ReferencesEdit


LojbanEdit

EtymologyEdit

  This entry lacks etymological information. If you are familiar with the origin of this term, please add it to the page per etymology instructions. You can also discuss it at the Etymology scriptorium.

CmavoEdit

di

  1. (pro-sumti) someone/something that exists #3

Usage notesEdit

  • Multiple occurrences of di in logically connected sentences refer to the same thing.

Related termsEdit

See alsoEdit


MalayEdit

EtymologyEdit

From Proto-Malayo-Polynesian *di, *i, from Proto-Austronesian *di, *i (compare Indonesian di).

PronunciationEdit

PrepositionEdit

di

  1. in
    di Kuala Lumpur
    in Kuala Lumpur
  2. at
    di sungai
    at the river
  3. on
    di jalan
    on the road

MandarinEdit

RomanizationEdit

di

  1. Nonstandard spelling of .
  2. Nonstandard spelling of .
  3. Nonstandard spelling of .
  4. Nonstandard spelling of .

Usage notesEdit

  • English transcriptions of Mandarin speech often fail to distinguish between the critical tonal differences employed in the Mandarin language, using words such as this one without the appropriate indication of tone.

Middle DutchEdit

EtymologyEdit

From Old Dutch thī, from Proto-Germanic *þiz.

PronunciationEdit

PronounEdit

di

  1. accusative and dative of du

Further readingEdit

  • di”, in Vroegmiddelnederlands Woordenboek, 2000

Middle Low GermanEdit

PronunciationEdit

EtymologyEdit

From Old Saxon thī, from Proto-Germanic *þiz.

PronounEdit

  1. (second person singular dative) you, thee
  2. (second person singular accusative) you, thee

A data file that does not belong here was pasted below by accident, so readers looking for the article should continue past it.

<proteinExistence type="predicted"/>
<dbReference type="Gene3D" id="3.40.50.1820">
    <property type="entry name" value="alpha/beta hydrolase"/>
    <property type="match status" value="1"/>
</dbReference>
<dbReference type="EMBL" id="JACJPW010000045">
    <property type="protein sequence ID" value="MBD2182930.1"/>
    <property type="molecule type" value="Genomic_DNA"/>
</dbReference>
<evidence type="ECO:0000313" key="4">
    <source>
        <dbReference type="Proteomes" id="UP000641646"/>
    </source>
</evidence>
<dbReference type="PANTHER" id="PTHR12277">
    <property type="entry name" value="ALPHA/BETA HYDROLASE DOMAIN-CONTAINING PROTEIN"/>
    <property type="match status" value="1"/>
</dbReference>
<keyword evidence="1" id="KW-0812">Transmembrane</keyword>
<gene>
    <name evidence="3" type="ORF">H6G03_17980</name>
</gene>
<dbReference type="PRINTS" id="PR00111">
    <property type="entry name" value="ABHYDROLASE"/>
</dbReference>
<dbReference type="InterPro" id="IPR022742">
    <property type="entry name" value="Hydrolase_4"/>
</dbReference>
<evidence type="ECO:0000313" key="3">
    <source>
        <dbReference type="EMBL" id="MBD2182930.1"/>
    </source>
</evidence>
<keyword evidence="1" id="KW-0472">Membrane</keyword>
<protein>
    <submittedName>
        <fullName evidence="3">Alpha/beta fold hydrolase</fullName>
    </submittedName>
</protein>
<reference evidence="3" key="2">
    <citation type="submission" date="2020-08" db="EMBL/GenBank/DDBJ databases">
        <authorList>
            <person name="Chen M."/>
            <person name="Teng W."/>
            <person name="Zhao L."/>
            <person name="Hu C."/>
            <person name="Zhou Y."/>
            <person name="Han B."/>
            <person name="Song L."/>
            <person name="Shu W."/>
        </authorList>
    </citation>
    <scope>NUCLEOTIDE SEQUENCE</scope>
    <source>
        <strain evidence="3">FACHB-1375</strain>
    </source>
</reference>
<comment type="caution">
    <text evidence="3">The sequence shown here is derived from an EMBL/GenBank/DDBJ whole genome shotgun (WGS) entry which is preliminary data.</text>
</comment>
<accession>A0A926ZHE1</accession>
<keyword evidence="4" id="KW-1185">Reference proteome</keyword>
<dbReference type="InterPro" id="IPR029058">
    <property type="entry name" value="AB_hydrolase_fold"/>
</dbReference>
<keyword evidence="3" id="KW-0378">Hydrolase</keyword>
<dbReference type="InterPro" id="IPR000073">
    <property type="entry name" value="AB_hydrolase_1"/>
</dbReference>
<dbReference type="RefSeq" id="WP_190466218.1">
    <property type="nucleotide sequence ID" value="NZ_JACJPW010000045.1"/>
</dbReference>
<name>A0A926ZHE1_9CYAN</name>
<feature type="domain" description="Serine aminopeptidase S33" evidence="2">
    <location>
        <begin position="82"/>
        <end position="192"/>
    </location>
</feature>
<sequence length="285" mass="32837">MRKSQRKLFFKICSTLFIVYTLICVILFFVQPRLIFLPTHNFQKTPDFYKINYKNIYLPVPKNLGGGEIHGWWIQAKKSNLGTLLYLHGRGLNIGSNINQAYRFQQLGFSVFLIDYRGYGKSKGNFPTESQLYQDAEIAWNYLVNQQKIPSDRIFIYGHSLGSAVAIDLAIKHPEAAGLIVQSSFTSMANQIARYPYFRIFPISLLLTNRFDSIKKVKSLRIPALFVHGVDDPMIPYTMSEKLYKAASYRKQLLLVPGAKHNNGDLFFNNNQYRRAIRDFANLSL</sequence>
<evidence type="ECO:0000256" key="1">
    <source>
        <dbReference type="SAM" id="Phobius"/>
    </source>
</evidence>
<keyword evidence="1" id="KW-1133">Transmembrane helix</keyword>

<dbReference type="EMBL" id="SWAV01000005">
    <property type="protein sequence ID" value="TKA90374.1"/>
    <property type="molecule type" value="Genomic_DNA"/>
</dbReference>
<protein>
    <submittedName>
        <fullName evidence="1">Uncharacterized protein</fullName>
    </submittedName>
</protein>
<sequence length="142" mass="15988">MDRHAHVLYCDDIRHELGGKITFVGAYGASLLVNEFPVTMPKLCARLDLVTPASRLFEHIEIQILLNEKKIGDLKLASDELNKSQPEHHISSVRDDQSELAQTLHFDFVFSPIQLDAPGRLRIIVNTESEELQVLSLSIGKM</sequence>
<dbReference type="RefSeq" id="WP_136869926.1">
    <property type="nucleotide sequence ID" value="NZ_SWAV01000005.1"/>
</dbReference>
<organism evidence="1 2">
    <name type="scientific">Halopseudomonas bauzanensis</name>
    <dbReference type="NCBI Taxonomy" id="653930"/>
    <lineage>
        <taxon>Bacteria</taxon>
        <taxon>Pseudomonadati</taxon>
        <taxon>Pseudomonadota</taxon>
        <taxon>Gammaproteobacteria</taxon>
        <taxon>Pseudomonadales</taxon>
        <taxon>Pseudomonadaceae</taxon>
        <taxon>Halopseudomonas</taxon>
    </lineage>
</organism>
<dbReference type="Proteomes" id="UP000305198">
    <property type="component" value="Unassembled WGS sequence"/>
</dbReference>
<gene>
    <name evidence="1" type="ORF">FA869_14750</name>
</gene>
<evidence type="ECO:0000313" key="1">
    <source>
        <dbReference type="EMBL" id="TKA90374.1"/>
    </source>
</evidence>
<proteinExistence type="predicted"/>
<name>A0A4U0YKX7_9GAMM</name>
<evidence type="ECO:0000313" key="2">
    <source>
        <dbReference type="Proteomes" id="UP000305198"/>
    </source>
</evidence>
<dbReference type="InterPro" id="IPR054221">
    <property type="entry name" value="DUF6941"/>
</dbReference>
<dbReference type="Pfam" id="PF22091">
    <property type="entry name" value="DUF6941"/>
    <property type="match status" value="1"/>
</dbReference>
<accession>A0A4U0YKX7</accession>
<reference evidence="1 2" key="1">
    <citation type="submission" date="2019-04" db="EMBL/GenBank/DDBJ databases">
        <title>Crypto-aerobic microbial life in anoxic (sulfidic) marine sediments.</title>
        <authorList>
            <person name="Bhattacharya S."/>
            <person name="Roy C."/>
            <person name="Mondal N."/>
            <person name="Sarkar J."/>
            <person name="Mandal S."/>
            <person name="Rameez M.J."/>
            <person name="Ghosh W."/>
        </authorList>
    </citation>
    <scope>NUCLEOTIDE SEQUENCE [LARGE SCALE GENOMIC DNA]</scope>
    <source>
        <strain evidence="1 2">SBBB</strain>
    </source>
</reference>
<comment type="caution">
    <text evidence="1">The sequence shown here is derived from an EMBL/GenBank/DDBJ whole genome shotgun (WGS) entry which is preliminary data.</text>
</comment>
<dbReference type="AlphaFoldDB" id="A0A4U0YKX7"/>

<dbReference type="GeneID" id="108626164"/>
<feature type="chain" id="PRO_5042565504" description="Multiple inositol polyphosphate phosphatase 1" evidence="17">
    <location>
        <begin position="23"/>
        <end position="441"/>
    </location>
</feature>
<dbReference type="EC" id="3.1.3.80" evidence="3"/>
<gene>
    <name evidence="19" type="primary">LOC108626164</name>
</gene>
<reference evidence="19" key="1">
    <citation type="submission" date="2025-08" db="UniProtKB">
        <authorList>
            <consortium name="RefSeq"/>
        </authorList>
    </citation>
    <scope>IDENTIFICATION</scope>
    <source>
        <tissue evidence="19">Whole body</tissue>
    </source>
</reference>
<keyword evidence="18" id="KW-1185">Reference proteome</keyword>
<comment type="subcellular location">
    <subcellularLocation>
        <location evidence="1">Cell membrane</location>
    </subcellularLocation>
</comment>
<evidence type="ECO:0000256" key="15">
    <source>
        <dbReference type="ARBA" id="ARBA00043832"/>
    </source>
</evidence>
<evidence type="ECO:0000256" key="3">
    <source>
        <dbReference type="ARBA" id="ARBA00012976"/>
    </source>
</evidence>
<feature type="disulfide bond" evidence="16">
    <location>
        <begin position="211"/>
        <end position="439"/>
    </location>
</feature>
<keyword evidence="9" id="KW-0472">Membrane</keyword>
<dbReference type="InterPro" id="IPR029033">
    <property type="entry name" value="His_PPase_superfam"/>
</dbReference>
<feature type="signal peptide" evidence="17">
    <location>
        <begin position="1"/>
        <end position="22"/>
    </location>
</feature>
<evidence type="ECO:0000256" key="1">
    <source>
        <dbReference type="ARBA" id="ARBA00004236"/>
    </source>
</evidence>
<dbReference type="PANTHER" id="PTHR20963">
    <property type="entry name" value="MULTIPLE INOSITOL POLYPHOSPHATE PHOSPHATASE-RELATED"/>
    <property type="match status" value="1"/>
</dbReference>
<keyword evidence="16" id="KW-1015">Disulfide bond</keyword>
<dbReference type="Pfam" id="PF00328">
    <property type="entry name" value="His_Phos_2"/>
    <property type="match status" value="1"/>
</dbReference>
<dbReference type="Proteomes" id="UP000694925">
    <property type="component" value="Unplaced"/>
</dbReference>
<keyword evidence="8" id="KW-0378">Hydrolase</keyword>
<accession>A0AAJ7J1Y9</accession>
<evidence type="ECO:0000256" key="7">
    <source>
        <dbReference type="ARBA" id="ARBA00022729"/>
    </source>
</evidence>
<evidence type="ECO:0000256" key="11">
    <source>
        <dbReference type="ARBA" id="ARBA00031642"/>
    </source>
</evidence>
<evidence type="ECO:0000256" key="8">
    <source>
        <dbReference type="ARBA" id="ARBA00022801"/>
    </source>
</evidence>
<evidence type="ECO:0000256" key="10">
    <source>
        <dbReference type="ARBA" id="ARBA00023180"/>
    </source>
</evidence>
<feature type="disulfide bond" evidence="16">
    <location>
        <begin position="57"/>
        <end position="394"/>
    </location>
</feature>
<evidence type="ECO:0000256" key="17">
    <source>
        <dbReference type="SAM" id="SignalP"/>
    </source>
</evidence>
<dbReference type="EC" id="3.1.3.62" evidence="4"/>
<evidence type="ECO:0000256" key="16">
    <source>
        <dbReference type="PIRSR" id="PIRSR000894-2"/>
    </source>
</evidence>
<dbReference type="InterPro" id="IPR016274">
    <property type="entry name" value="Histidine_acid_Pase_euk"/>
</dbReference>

DeclensionEdit



MoranEdit

NounEdit

di

  1. water

ReferencesEdit

  • 1903, P. R. T. Gurdon, The Morāns

Nigerian PidginEdit

EtymologyEdit

From English the.

ArticleEdit

di

  1. the

North FrisianEdit

EtymologyEdit

  This entry lacks etymological information. If you are familiar with the origin of this term, please add it to the page per etymology instructions. You can also discuss it at the Etymology scriptorium.

ArticleEdit

di

  1. the (masculine singular)

See alsoEdit


Norwegian BokmålEdit

EtymologyEdit

From Old Norse þín.

PronunciationEdit

  This entry needs pronunciation information. If you are familiar with the IPA then please add some!

PronounEdit

di

  1. feminine singular of din

ReferencesEdit


Norwegian NynorskEdit

EtymologyEdit

From Old Norse þín.

PronunciationEdit

PronounEdit

di

  1. feminine singular of din

ReferencesEdit


Old FrenchEdit

EtymologyEdit

From Latin diēm, accusative singular of diēs.

NounEdit

di m

  1. day (period of 24 hours)

ReferencesEdit

  • (fr) Godefroy, Frédéric, Dictionnaire de l'ancienne langue française et de tous ses dialectes du IXe au XVe siècle (1881) (di)

Old FrisianEdit

NounEdit

 m

  1. Alternative form of dei

DeclensionEdit


Old IrishEdit

EtymologyEdit

  This entry lacks etymological information. If you are familiar with the origin of this term, please add it to the page per etymology instructions. You can also discuss it at the Etymology scriptorium.

PronounEdit

di

  1. third-person singular feminine of do
    to her

DescendantsEdit

  • Irish: di
  • Manx: jee
  • Scottish Gaelic: dhi

Old PrussianEdit

EtymologyEdit